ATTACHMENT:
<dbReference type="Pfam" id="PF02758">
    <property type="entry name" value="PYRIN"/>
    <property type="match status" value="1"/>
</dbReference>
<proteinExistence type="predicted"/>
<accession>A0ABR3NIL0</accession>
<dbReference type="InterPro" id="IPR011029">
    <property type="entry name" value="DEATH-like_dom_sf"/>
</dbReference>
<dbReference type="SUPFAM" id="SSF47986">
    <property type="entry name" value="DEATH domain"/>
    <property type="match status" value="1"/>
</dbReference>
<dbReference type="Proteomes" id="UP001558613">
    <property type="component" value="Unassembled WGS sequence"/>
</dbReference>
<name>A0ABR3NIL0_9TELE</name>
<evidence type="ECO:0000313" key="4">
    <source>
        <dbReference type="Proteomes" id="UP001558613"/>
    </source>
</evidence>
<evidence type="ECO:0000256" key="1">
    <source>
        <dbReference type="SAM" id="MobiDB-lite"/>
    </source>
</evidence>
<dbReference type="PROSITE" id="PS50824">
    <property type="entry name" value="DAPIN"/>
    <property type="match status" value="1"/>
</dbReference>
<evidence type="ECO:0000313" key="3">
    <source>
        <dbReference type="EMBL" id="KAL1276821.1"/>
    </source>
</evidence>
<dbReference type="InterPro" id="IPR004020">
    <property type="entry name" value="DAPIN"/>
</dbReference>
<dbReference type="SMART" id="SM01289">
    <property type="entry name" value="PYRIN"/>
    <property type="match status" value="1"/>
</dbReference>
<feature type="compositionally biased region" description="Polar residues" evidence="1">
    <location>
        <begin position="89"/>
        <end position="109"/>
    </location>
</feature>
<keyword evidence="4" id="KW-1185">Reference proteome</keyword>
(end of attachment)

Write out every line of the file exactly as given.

<dbReference type="Pfam" id="PF02758">
    <property type="entry name" value="PYRIN"/>
    <property type="match status" value="1"/>
</dbReference>
<proteinExistence type="predicted"/>
<accession>A0ABR3NIL0</accession>
<dbReference type="InterPro" id="IPR011029">
    <property type="entry name" value="DEATH-like_dom_sf"/>
</dbReference>
<dbReference type="SUPFAM" id="SSF47986">
    <property type="entry name" value="DEATH domain"/>
    <property type="match status" value="1"/>
</dbReference>
<dbReference type="Proteomes" id="UP001558613">
    <property type="component" value="Unassembled WGS sequence"/>
</dbReference>
<name>A0ABR3NIL0_9TELE</name>
<evidence type="ECO:0000313" key="4">
    <source>
        <dbReference type="Proteomes" id="UP001558613"/>
    </source>
</evidence>
<evidence type="ECO:0000256" key="1">
    <source>
        <dbReference type="SAM" id="MobiDB-lite"/>
    </source>
</evidence>
<dbReference type="PROSITE" id="PS50824">
    <property type="entry name" value="DAPIN"/>
    <property type="match status" value="1"/>
</dbReference>
<evidence type="ECO:0000313" key="3">
    <source>
        <dbReference type="EMBL" id="KAL1276821.1"/>
    </source>
</evidence>
<dbReference type="InterPro" id="IPR004020">
    <property type="entry name" value="DAPIN"/>
</dbReference>
<dbReference type="SMART" id="SM01289">
    <property type="entry name" value="PYRIN"/>
    <property type="match status" value="1"/>
</dbReference>
<feature type="compositionally biased region" description="Polar residues" evidence="1">
    <location>
        <begin position="89"/>
        <end position="109"/>
    </location>
</feature>
<keyword evidence="4" id="KW-1185">Reference proteome</keyword>